Dr. Jennifer Anger spoke in support of vaginal rejuvenation. She states it is best and most commonly used in women who cannot or will not use estrogen, if contraindicated to hormone therapy. She also states that there is poor patient compliance with vaginal estrogen. Many patients do not like hormonal options, so this laser provides a good alternative. The research consists of mostly level 2 data, but shows there is improvement in symptoms, such as dyspareunia, vaginal burning, dryness, itching, soreness, and vaginal introital pain. The condition of vulvodynia is difficult to treat; a study was done with laser on these patients and 67% of patients showed improvement in vulvodynia symptoms. Another indication for its use is lichen sclerosis in women, with a prevalence of 1.7%. Treatment of vaginal lichen sclerosis with laser obviates need for chronic topic steroids, but patients often necessitate more than 3 treatments, likely 5-7 treatments. A third indication for the use of the CO2 fractionated laser is for urinary incontinence. There have been some reports of use for stress urinary incontinence. One study shows improvement OAB symptoms after laser treatment. Dr. Anger then presented data showing patient satisfaction is high with the laser and the cost of treatment as well. Research ongoing for role in UTI prevention, as laser treatment can decrease vaginal pH.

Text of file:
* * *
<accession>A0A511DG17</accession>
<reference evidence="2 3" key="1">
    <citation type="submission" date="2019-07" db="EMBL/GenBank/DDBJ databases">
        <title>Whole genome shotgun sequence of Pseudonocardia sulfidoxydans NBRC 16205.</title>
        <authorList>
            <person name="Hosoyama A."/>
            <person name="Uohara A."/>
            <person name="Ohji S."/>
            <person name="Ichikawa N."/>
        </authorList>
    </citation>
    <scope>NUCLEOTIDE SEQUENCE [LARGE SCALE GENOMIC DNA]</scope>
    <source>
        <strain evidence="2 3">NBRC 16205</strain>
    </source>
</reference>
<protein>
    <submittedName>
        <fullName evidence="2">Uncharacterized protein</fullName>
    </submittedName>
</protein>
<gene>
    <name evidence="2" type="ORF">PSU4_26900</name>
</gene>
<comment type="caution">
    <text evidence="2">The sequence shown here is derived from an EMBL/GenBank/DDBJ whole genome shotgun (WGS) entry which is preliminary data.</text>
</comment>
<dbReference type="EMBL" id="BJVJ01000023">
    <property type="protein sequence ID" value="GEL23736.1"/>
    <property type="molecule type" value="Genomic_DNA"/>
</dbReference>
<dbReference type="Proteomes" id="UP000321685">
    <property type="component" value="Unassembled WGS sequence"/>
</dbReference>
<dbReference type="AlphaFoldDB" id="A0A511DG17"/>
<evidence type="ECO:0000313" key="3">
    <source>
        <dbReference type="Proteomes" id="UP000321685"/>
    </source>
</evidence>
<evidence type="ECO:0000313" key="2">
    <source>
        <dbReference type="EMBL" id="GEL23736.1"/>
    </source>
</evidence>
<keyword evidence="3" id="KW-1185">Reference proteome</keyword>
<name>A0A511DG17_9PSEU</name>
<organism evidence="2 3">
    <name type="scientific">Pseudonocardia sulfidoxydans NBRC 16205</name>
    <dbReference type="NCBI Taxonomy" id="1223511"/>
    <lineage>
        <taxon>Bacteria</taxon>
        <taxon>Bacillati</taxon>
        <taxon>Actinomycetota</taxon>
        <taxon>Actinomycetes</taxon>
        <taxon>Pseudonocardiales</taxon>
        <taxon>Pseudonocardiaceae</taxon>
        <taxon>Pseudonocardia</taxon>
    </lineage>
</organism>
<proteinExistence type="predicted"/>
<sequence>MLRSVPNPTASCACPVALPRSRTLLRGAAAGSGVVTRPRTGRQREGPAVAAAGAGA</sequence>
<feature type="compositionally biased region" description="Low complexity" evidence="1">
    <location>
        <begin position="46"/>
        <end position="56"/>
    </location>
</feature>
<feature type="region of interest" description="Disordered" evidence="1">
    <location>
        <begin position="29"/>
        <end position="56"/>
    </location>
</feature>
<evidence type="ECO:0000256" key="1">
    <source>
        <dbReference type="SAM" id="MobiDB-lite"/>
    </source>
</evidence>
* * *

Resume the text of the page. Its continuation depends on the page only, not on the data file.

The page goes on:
Dr. Ryan Krlin then spoke against vaginal rejuvenation with the CO2 fractionated laser. He states most of the studies in support of the laser are observational, unstructured, with short follow up, using non-validated questionnaires, and industry sponsored. He believes a large flaw of these studies is that they promote the laser a fix all, or panacea, for all conditions involving the vagina. He states that vaginal laxity is vaguely defined and subjective in almost all the supportive studies. He does not believe the laser can fix this. He believes it is not clear if authors are correlating vaginal relaxation with POP. Laser techniques in the research also are not standardized. Their definitions of success are subjective, variable, with objective definitions lacking. OBGYN groups in Australia, New Zealand, and Canada have taken a stance against vaginal laser procedures. He also has concern that complication rates are not revealed in many studies, with no long term reporting. Dr. Krlin also raises concern for vaginal scarring or adhesions, with the potential for worsening dyspareunia over the long term. In his opinion, it is not a very cost effective treatment, when compared to vaginal estrogen cream. Dr. Krlin advocates for more robust research on this topic.
Presented by: W. Stuart Reynolds, MD, MPH, Moderator, Jennifer T. Anger, MD, MPH, FPMRS, Fact, and Ryan M. Krlin, MD, Fiction
Written by: Cristina Palmer, DO. Female Urology, Pelvic Reconstruction, Voiding Dysfunction Fellow, Department of Urology, UC Irvine Medical Center, Orange, California at the Society of Urodynamics, Female Pelvic Medicine & Urogenital Reconstruction Winter Meeting (SUFU 2018), February 27-March 3, 2018, Austin, Texas